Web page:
It’s one thing for a practice to gather statistical data but another if the practice does not understand the meaning behind “all the numbers”.

Practice Performance Analysis At the Two Month Interval:

  • The Financial Coordinator WAS doing her job!  Her numbers were improving.
  • The Schedule Coordinator WAS NOT doing her job!  The lack of improvement in the areas that she was responsible for was obvious.

Telephone conference meetings identified Dr. Spark’s true feelings about his employees after 2 months of implementing the new protocols and systems and tracking the results:

“Sandy, my Schedule Coordinator, seems to spend too much time on the phone with her family and friends.”

“Sandy isn’t making appointments when the assistant or hygienist hand off their patient to her, even though the clinical staff are telling her what the patient needs and has accepted”

“Sandy always seems to have an excuse for not being able to fill the openings in my schedule when they occur.”

Sandy had NOT accepted her role as Schedule Coordinator.  To her, nothing had changed.  It was “non performance as usual”.  The only difference was Dr. Sparks actually knew it instead of assuming it because the numbers don’t lie!

What to Do?
Dr. Sparks realized that Sandy was not performing.  He suspected it all along but just didn’t have the “proof” to discuss it with her.  She always seemed to have an excuse for everything. He asked the question, “What do I do to motivate her?”  The solution:

  1. Make sure she has the tools to do her job (training and support which she has through McKenzie Management).
  2. Make sure she understands her job description and what she is responsible for.
  3. Conduct 2 one-on-one informal reviews with her discussing her lack of performance based on the facts.  Be sure to document these conversations in her personnel file.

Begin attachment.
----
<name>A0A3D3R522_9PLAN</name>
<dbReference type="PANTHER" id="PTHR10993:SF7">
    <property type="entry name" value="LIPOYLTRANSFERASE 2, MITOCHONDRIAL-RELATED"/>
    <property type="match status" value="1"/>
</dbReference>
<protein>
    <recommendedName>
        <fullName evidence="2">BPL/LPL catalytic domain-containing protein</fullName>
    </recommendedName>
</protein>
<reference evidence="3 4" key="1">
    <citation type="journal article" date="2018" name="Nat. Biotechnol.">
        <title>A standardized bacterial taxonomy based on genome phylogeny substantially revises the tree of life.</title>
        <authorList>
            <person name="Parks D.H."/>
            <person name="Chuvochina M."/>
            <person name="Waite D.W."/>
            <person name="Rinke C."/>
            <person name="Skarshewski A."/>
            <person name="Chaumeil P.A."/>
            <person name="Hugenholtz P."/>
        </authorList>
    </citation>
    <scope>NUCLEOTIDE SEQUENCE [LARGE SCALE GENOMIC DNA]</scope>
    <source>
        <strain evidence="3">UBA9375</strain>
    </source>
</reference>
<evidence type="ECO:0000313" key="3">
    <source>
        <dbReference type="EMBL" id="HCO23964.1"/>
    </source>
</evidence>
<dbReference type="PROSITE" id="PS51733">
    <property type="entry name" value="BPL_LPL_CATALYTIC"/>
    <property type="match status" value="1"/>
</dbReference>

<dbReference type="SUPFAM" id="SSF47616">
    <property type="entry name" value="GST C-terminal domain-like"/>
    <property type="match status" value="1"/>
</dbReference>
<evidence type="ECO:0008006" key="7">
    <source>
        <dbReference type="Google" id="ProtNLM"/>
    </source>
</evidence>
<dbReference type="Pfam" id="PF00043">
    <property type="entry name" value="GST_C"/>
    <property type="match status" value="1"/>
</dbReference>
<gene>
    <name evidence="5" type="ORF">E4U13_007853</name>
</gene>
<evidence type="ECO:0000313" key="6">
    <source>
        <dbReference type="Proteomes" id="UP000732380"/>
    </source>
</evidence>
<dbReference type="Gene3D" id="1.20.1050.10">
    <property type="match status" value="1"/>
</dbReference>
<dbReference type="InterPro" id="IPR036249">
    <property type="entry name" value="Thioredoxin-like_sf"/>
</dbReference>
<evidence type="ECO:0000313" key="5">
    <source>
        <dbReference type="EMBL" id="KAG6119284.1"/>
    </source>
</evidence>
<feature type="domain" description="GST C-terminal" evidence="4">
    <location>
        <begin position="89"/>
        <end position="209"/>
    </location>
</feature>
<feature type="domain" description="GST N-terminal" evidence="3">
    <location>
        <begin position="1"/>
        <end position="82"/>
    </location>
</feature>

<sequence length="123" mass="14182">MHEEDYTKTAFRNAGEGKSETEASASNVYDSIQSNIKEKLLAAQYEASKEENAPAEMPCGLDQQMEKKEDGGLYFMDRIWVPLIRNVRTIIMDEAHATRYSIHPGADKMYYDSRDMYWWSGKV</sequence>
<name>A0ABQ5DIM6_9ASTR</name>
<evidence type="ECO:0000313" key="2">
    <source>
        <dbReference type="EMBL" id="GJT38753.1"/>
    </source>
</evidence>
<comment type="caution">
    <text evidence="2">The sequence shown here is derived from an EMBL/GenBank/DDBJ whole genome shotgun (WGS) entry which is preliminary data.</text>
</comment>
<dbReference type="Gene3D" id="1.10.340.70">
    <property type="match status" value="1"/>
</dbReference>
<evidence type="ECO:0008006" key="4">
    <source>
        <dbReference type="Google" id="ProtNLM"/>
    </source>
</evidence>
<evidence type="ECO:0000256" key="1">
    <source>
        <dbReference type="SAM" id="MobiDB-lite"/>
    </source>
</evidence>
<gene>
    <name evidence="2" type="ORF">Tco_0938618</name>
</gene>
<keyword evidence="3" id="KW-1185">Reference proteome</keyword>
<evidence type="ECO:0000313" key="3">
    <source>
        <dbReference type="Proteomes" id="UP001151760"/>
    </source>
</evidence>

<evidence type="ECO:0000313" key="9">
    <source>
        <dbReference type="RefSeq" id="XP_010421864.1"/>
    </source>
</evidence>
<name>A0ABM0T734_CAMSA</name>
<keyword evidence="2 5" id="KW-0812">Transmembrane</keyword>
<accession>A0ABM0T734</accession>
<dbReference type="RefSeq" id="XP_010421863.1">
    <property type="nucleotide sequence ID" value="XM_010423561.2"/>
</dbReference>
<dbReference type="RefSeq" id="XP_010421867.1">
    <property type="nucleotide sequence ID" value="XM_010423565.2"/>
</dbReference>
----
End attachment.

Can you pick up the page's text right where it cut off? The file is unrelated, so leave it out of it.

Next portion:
4. If no improvement, conduct a formal review with a written warning that you both sign, asking her what you can do to assist her in reaching her peak performance.  Give her 30 days to improve or assume that this position in your office is not a good fit for her.
  5. Bottom line – dismissal if performance has not improved!

Conclusions:
Dr. Sparks must understand that the practice is only as good as his weakest employee, just like a basketball team.  The smaller the staff size, the more important it is that EVERY employee performs at their peak.  There is no room to “hide” a poor performer.

It is also important that he understands that his non-performers are affecting his income, as well as the salaries of his team members that are giving 100%.  He is running a business and businesses are meant to be profitable.  It takes ALL his team members to achieve this.

It is not easy to dismiss an employee…I understand that.  It is also not fair to the other team members that work hard each day for the profitability of the practice to observe a non-performer and wonder why their doctor allows it.

Dr. Sparks finally stepped up to the free-throw line and made his shot.  The rest of the team will be in complete support and will respect him as an employer.  More importantly, your team will WIN the game!

If you would like more information on how McKenzie's Practice Enrichment Programs can help you IMPLEMENT proven strategies….. email info@mckenziemgmt.com.